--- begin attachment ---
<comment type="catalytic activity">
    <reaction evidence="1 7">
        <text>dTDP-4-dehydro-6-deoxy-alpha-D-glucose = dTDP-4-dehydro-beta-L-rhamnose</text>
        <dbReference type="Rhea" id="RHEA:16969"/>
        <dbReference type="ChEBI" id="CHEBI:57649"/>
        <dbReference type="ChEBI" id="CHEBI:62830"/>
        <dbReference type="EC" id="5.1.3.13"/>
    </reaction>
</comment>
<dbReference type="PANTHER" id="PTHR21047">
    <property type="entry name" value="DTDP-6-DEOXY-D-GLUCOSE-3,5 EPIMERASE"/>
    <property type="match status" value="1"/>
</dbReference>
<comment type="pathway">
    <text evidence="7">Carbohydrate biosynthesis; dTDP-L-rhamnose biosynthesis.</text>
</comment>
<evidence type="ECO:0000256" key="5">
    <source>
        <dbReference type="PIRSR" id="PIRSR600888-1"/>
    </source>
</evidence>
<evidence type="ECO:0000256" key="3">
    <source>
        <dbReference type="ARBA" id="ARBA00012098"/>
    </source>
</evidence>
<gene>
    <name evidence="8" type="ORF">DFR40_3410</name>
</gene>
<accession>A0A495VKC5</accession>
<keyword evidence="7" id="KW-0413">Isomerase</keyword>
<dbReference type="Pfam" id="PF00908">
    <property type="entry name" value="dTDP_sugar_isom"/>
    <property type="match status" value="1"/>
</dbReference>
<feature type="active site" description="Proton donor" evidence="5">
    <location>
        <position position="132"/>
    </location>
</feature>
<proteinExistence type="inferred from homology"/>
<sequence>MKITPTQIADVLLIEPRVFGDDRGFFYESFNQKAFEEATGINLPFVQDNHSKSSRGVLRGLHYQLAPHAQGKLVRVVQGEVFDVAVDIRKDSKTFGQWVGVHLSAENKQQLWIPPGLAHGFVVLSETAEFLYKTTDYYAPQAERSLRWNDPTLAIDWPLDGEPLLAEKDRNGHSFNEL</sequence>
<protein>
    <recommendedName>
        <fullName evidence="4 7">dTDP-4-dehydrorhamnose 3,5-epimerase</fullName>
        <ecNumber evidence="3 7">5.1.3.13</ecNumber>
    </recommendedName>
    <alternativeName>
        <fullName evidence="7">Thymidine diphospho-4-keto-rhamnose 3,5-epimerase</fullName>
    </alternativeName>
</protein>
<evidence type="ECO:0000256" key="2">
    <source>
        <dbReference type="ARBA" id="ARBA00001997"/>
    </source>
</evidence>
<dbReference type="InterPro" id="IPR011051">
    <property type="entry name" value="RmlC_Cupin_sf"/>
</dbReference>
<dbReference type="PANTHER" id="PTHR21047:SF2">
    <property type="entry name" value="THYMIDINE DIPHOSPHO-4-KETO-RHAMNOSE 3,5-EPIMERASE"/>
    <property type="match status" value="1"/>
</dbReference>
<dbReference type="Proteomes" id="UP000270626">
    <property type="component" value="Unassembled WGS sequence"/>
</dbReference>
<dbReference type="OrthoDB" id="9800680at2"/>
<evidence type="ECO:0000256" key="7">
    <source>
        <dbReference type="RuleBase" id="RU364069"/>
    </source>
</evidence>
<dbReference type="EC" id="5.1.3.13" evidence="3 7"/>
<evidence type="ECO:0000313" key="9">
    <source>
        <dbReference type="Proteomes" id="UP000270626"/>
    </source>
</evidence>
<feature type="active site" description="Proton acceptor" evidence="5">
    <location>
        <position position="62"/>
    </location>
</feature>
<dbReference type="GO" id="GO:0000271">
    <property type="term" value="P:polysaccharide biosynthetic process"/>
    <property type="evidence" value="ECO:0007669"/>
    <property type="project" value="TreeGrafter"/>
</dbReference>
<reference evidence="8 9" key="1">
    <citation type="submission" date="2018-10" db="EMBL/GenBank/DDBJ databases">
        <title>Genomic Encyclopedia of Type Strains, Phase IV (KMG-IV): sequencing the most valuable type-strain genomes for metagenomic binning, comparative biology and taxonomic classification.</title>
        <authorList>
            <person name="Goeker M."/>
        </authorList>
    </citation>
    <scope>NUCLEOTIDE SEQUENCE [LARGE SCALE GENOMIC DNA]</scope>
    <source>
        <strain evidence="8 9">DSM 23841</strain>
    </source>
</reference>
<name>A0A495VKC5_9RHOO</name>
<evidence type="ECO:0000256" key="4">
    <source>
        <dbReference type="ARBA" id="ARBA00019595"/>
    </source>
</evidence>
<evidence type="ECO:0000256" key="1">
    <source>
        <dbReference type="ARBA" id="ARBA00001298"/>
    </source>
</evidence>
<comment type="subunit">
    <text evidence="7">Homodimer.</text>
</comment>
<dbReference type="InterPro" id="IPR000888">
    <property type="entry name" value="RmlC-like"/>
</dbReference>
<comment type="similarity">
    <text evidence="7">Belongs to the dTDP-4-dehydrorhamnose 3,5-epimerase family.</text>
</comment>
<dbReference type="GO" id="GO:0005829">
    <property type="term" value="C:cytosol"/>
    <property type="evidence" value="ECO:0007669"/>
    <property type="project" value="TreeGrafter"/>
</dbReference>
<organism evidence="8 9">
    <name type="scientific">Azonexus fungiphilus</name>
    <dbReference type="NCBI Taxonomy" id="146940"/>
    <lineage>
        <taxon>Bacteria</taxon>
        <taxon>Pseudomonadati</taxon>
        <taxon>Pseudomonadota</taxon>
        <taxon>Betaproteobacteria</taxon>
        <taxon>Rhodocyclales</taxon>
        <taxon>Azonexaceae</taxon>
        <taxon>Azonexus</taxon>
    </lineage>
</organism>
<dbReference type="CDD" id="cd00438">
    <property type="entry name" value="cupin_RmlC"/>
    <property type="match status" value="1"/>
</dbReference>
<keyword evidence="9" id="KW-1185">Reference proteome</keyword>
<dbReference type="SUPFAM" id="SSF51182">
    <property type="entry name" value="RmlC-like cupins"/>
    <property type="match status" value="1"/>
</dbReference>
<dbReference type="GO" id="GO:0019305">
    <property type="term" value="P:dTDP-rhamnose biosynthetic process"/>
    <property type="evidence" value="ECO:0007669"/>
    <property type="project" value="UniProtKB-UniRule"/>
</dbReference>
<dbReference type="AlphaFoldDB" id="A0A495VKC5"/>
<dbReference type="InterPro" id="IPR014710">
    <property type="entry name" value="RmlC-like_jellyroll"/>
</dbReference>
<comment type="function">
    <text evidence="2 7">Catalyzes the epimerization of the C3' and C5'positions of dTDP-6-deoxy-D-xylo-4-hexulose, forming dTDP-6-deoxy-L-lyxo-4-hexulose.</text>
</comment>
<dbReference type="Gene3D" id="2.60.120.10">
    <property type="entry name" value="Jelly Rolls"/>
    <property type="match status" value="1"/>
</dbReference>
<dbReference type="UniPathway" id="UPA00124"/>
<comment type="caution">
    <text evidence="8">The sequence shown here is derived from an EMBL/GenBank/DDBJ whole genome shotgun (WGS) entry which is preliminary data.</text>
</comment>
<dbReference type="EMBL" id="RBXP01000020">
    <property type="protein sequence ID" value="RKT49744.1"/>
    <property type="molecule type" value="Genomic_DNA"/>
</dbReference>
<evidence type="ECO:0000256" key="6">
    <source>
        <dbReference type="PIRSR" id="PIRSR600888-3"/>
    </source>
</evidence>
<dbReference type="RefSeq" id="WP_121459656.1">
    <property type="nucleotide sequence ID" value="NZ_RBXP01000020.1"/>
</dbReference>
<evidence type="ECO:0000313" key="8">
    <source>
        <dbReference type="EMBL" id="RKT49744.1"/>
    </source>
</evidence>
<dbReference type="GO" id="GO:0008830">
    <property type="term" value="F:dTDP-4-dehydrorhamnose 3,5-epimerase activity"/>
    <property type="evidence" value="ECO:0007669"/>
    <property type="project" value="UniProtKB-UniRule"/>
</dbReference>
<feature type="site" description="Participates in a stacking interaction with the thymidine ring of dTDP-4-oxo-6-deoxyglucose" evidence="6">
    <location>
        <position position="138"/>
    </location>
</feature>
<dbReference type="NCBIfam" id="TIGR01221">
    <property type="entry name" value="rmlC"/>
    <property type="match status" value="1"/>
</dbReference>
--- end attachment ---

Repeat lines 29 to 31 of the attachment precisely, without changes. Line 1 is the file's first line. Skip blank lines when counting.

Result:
</gene>
<accession>A0A495VKC5</accession>
<keyword evidence="7" id="KW-0413">Isomerase</keyword>